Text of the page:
Most children’s artwork ends-up the decoration of fridge-freezer doors across the country.
Seven-year-old, Jack Barker, from Kirkby Lonsdale in Cumbria, however, can claim a somewhat more prestigious setting ,having unveiled his painting in the gallery at The Lowry in Salford.
Hung side-by-side with some of LS Lowry’s most-famous work, Jack’s interpretation of the artist’s seascapes is the winner of the inaugural Copley Prize,an art competition of paintings or drawings by children that were inspired by Lowry’s work.
Jack, who attends Casterton Sedbergh Preparatory School, was chosen as the winner by the curator of the LS Lowry Collection, Claire Stewart, along with Noel and Alison Copley, who founded the competition.
The work, entitled The Sea, will hang in the permanent Lowry Favourites collection at The Lowry for a year.
Claire Stewart said: “We had some great entries to the competition, but Jack’s work stood out for me because it captures the same sense of infinite, empty space as Lowry’s own seascapes of the North Sea. It now sits alongside Lowry classics such as Going to the Match and will no doubt draw the attention of our 100,000+ visitors, who I’m sure will be as impressed as I was with Jack’s take on Lowry’s much-loved style.”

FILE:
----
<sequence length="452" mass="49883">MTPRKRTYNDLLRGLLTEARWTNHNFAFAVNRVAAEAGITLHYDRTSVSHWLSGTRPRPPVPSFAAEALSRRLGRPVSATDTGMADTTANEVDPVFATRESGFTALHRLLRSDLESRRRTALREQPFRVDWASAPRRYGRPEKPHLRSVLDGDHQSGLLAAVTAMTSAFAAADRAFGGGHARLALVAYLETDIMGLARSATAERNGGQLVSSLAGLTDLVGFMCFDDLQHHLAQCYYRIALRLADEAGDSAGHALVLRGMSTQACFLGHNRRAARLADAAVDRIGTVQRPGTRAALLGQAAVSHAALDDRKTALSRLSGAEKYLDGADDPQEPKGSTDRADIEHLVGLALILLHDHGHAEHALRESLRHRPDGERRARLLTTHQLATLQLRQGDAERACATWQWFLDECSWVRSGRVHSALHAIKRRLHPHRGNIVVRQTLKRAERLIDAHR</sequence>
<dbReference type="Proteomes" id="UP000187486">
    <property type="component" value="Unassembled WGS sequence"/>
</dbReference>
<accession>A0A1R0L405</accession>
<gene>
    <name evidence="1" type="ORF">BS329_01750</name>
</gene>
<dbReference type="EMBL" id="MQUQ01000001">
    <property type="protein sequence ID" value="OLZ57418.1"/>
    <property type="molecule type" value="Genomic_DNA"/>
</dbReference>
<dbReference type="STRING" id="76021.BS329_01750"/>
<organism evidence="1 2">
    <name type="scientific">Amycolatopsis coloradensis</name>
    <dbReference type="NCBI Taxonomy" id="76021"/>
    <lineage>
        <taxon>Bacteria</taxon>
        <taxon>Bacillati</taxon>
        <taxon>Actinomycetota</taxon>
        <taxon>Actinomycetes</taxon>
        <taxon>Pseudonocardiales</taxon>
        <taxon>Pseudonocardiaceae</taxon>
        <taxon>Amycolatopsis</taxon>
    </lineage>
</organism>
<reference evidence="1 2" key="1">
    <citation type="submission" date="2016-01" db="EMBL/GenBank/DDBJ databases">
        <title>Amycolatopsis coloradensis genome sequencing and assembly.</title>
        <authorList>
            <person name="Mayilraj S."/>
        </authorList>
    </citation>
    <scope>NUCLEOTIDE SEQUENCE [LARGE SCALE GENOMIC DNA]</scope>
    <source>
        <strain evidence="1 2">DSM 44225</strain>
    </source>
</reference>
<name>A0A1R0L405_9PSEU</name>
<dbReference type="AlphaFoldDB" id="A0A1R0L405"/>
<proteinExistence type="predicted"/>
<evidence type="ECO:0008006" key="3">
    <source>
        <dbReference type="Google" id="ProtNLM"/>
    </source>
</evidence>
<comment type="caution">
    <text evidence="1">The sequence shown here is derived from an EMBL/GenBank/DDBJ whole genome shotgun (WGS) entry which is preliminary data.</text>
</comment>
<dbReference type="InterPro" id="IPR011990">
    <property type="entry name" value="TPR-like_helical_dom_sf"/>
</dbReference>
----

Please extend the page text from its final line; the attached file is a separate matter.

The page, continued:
Jack’s teacher, Val May, said: “Jack always worked well in art and at his young age he was already showing close attention to shape colour and line in his a work. Winning the Copley Prize will help him continue to develop his own unique style and give him the opportunity to establish his techniques and powers of observation. He’s a delightful boy, very modest, who will want to share this wonderful prize with his peers.”
Noel Copley said: “The competition was established to help coax-out the artistic talent in some of the gallery’s youngest visitors. Jack is a worthy first winner and I hope the display of his painting in Lowry Favourites will encourage more primary school children to enter next year.”
The Lowry works with over 500 schools across the North West every year to introduce the world of the arts to young people. That activity has seen schools participation in workshops and visits to the gallery rise to 60,000 in 2012-13.